When Linwood Schulte took over the Jonathan Law girls track and field program in 1985, he thought it would be a “fun thing to do for a few years.’’

Yeah, sure.

Schulte, in his 34th season, has been having fun for more than a few decades and Friday the 80-year-old coach recorded his 300th career victory as the Lady Lawmen swept Bassick (135-10), Platt Tech (122-23) and Harding (99-46) at the aptly named Schulte/Phillips Track.

The track was named nearly 10 years ago in honor of Schulte along with longtime multiple sport coach, including track and field, Charlie Phillips.

The wins put Schulte at 301.

“It says that I’ve been doing this for a long time,” said Schulte when asked what the milestone means. “It also says I’ve been lucky to have had some very talented girls during my years. It’s been a privilege to coach each and every team and I have some great memories of each one.’’

Leading the way Friday for the watermelon tee-shirt touting Schulte was Melissa Flanagan, who swept all three meets in both the shot put (26-feet-3 ½) and discus (72-4).

Others who swept wins were Hanna Broderick in the high jump (4-4), Brooke Dillman in the long jump (13-7), Samantha Franzman in the 1600 meters (6:17), Grace Wootton in the 400, Mimi Chrzastek in the 800 (3:03.6), Lizzie Lombardi in the pole vault (6-6) and Megan Ruzbarsky in the 3,200 (14:56).

Law also won the 400- and 3200-meter relay.

This year’s captains — sprinters Holly Caldwell and Rhea Grant, thrower Shawna Winters and distance runner Cassandra Soda —  are proud to be part of the legacy.

Caldwell has an especially close relationship to Schulte.

“Schulte has really been a mentor to me and kind of like a second dad,’’ said Caldwell. “I lost my dad my junior year and he’s always been really supportive and been there for me. I feel genuinely honored to help him to get to his three hundredth. He’s always done a lot for me and I’m proud of him and happy we could get him there.’’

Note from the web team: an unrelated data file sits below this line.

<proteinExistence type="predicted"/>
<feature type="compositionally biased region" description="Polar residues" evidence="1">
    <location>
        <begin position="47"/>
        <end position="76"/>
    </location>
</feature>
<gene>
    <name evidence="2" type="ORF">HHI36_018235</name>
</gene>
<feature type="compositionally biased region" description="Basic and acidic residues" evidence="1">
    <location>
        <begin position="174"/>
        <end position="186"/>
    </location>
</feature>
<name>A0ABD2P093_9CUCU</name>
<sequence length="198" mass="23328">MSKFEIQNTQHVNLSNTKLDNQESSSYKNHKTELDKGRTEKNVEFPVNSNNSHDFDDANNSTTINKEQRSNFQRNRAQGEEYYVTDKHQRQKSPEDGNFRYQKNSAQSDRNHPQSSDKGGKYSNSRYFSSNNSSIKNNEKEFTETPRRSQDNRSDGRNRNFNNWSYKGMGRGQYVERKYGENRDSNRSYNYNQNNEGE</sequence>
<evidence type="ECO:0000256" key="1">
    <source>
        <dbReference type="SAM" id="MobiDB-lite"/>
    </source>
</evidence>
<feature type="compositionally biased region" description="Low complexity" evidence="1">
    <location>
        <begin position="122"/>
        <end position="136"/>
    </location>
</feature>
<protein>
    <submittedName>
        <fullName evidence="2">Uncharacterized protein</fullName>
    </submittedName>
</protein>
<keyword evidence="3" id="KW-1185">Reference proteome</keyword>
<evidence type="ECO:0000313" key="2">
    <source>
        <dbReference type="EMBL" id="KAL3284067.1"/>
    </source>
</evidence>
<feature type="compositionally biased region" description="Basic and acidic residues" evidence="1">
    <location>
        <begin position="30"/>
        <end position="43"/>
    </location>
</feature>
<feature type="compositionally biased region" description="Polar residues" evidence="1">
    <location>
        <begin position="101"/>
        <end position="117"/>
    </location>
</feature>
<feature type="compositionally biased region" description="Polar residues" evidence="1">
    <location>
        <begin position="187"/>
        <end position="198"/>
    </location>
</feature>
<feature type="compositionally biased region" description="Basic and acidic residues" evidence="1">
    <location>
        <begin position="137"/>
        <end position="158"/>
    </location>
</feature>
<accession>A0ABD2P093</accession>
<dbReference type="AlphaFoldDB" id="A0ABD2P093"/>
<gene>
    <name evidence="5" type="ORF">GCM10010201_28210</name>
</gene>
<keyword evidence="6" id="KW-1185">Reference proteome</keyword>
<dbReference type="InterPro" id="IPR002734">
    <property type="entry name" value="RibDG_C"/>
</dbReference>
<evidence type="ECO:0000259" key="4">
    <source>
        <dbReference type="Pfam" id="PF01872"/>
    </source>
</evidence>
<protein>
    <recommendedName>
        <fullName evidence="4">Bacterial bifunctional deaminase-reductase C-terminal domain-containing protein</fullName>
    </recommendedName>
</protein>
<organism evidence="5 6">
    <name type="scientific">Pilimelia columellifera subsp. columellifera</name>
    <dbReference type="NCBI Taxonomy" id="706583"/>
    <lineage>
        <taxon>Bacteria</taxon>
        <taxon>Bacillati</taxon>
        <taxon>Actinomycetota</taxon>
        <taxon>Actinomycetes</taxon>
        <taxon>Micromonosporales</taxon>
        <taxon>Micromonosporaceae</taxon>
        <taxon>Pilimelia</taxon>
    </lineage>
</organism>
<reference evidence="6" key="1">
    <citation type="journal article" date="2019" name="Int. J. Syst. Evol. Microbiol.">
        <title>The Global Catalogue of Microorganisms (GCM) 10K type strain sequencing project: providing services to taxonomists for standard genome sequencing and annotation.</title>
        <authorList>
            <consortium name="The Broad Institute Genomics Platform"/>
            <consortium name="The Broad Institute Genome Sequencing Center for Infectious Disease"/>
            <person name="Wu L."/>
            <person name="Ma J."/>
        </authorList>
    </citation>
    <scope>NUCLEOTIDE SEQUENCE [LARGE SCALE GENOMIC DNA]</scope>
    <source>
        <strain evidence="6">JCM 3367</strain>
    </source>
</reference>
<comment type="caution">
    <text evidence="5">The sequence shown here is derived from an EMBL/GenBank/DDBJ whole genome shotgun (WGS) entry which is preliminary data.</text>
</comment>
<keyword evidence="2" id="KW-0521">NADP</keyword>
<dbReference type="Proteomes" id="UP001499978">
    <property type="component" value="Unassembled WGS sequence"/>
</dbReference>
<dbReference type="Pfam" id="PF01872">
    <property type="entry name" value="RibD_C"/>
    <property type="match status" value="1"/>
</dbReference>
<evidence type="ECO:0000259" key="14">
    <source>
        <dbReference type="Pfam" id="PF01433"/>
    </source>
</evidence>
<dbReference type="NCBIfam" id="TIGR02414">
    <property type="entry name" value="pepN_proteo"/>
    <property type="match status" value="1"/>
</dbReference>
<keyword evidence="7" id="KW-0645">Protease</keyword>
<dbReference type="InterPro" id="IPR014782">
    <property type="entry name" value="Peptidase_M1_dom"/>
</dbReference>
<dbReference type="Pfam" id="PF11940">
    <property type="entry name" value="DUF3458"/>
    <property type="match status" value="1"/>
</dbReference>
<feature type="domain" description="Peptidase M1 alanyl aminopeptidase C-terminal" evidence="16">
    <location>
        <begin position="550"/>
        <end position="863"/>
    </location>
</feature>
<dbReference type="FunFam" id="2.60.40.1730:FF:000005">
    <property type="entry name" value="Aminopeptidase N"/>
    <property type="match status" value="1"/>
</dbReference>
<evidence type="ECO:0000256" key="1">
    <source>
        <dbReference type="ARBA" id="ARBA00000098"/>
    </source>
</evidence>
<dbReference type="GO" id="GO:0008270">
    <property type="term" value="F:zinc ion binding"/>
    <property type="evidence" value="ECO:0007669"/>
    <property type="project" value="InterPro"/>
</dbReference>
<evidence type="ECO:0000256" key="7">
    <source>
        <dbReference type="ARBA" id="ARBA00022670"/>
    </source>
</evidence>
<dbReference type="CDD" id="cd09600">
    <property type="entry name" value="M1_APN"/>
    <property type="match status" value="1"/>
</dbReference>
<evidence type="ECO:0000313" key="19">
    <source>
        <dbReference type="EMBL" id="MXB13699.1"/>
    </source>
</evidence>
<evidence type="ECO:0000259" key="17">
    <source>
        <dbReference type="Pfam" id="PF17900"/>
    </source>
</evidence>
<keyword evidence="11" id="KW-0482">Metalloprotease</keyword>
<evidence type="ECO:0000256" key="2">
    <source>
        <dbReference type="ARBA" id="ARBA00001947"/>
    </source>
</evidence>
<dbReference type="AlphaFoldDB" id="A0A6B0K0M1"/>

When Winters, at the brink of breaking the Law discus record that has stood for almost 40 years, went out for track as a freshman.

“I didn’t know anything about him, but I knew who he was after the first day,’’ said Winters. “He’s done so much for all of us it’s nice to be able to give back to him.’’

Schulte’s first victory was an 83-44 win over Bunnell on April 16, 1985, with captains Sue Steinman Coleman, Laura Salerno Pitaniello and Karen Reyes Benzi leading the way.

The team went 9-1 that year, it’s only loss coming at the hands of Foran.

“And that should never have happened,’’ joked the coach, obviously blessed with a keen memory for details.

Schulte’s best team may have been one of his most recent, the 2016 group, which finished third in Class MM. His team finished fourth last year.

His tenure has stretched through two generations with some families, including that of Coleman, whose daughters Valerie, Tiffany, and Melanie all participated in track for Schulte, each captaining one of Schulte’s teams in the 2000s.

Susan Coleman said Schulte created an atmosphere that first season that continues to this day.

“He made it clear we (as a team) were a family and we would always be a family,’’ said Coleman.

Did she ever think she would see her own daughters coached by Schulte?

“Never,’’ said Coleman. “But it’s exciting, and I’m honored to have been one of his first captains. And to see that the track is named in his honor says something.’’

A meticulous record-keeper, Schulte has the results of every meet in binders in his Devon home.

To put his tenure into even more perspective, some members of this year’s freshmen class are the same age as Schulte’s oldest great-grandchild.

With 300 wins and nearly 34 years complete don’t expect to see Schulte retire anytime soon.

“I’m really excited about my freshmen class, so one thing is clear, I’ll be coaching until I’m at least 85,’’ said Schulte.